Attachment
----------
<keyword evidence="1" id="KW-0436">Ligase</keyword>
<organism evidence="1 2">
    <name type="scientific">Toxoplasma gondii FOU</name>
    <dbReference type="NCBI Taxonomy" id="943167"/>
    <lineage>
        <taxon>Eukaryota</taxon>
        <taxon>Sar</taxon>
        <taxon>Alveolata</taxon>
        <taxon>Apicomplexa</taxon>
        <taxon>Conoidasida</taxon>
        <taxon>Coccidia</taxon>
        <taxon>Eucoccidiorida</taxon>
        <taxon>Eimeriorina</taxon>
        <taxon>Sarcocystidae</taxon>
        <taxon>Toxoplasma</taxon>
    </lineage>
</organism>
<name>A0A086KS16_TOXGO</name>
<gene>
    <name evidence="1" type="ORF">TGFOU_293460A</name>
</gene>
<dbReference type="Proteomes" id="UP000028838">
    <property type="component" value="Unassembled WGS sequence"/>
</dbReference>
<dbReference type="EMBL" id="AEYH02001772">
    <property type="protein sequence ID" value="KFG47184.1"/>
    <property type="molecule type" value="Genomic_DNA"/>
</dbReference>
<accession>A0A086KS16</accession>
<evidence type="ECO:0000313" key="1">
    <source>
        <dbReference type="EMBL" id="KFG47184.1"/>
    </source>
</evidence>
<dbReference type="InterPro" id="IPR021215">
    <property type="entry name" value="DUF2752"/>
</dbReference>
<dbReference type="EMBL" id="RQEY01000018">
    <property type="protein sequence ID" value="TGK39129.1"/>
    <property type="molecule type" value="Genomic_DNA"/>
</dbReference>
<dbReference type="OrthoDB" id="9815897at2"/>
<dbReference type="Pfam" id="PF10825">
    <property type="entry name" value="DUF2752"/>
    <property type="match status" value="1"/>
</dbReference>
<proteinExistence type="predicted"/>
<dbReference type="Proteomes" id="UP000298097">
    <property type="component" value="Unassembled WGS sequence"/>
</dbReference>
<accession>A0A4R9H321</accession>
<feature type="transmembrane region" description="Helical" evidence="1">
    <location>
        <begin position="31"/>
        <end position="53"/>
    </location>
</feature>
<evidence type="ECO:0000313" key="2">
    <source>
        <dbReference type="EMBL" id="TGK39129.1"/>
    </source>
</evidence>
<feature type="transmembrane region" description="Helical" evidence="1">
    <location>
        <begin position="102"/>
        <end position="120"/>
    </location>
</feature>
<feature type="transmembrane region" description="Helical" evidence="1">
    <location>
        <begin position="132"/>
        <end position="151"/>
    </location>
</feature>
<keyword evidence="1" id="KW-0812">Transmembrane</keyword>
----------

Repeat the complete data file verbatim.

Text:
<keyword evidence="1" id="KW-0436">Ligase</keyword>
<organism evidence="1 2">
    <name type="scientific">Toxoplasma gondii FOU</name>
    <dbReference type="NCBI Taxonomy" id="943167"/>
    <lineage>
        <taxon>Eukaryota</taxon>
        <taxon>Sar</taxon>
        <taxon>Alveolata</taxon>
        <taxon>Apicomplexa</taxon>
        <taxon>Conoidasida</taxon>
        <taxon>Coccidia</taxon>
        <taxon>Eucoccidiorida</taxon>
        <taxon>Eimeriorina</taxon>
        <taxon>Sarcocystidae</taxon>
        <taxon>Toxoplasma</taxon>
    </lineage>
</organism>
<name>A0A086KS16_TOXGO</name>
<gene>
    <name evidence="1" type="ORF">TGFOU_293460A</name>
</gene>
<dbReference type="Proteomes" id="UP000028838">
    <property type="component" value="Unassembled WGS sequence"/>
</dbReference>
<dbReference type="EMBL" id="AEYH02001772">
    <property type="protein sequence ID" value="KFG47184.1"/>
    <property type="molecule type" value="Genomic_DNA"/>
</dbReference>
<accession>A0A086KS16</accession>
<evidence type="ECO:0000313" key="1">
    <source>
        <dbReference type="EMBL" id="KFG47184.1"/>
    </source>
</evidence>
<dbReference type="InterPro" id="IPR021215">
    <property type="entry name" value="DUF2752"/>
</dbReference>
<dbReference type="EMBL" id="RQEY01000018">
    <property type="protein sequence ID" value="TGK39129.1"/>
    <property type="molecule type" value="Genomic_DNA"/>
</dbReference>
<dbReference type="OrthoDB" id="9815897at2"/>
<dbReference type="Pfam" id="PF10825">
    <property type="entry name" value="DUF2752"/>
    <property type="match status" value="1"/>
</dbReference>
<proteinExistence type="predicted"/>
<dbReference type="Proteomes" id="UP000298097">
    <property type="component" value="Unassembled WGS sequence"/>
</dbReference>
<accession>A0A4R9H321</accession>
<feature type="transmembrane region" description="Helical" evidence="1">
    <location>
        <begin position="31"/>
        <end position="53"/>
    </location>
</feature>
<evidence type="ECO:0000313" key="2">
    <source>
        <dbReference type="EMBL" id="TGK39129.1"/>
    </source>
</evidence>
<feature type="transmembrane region" description="Helical" evidence="1">
    <location>
        <begin position="102"/>
        <end position="120"/>
    </location>
</feature>
<feature type="transmembrane region" description="Helical" evidence="1">
    <location>
        <begin position="132"/>
        <end position="151"/>
    </location>
</feature>
<keyword evidence="1" id="KW-0812">Transmembrane</keyword>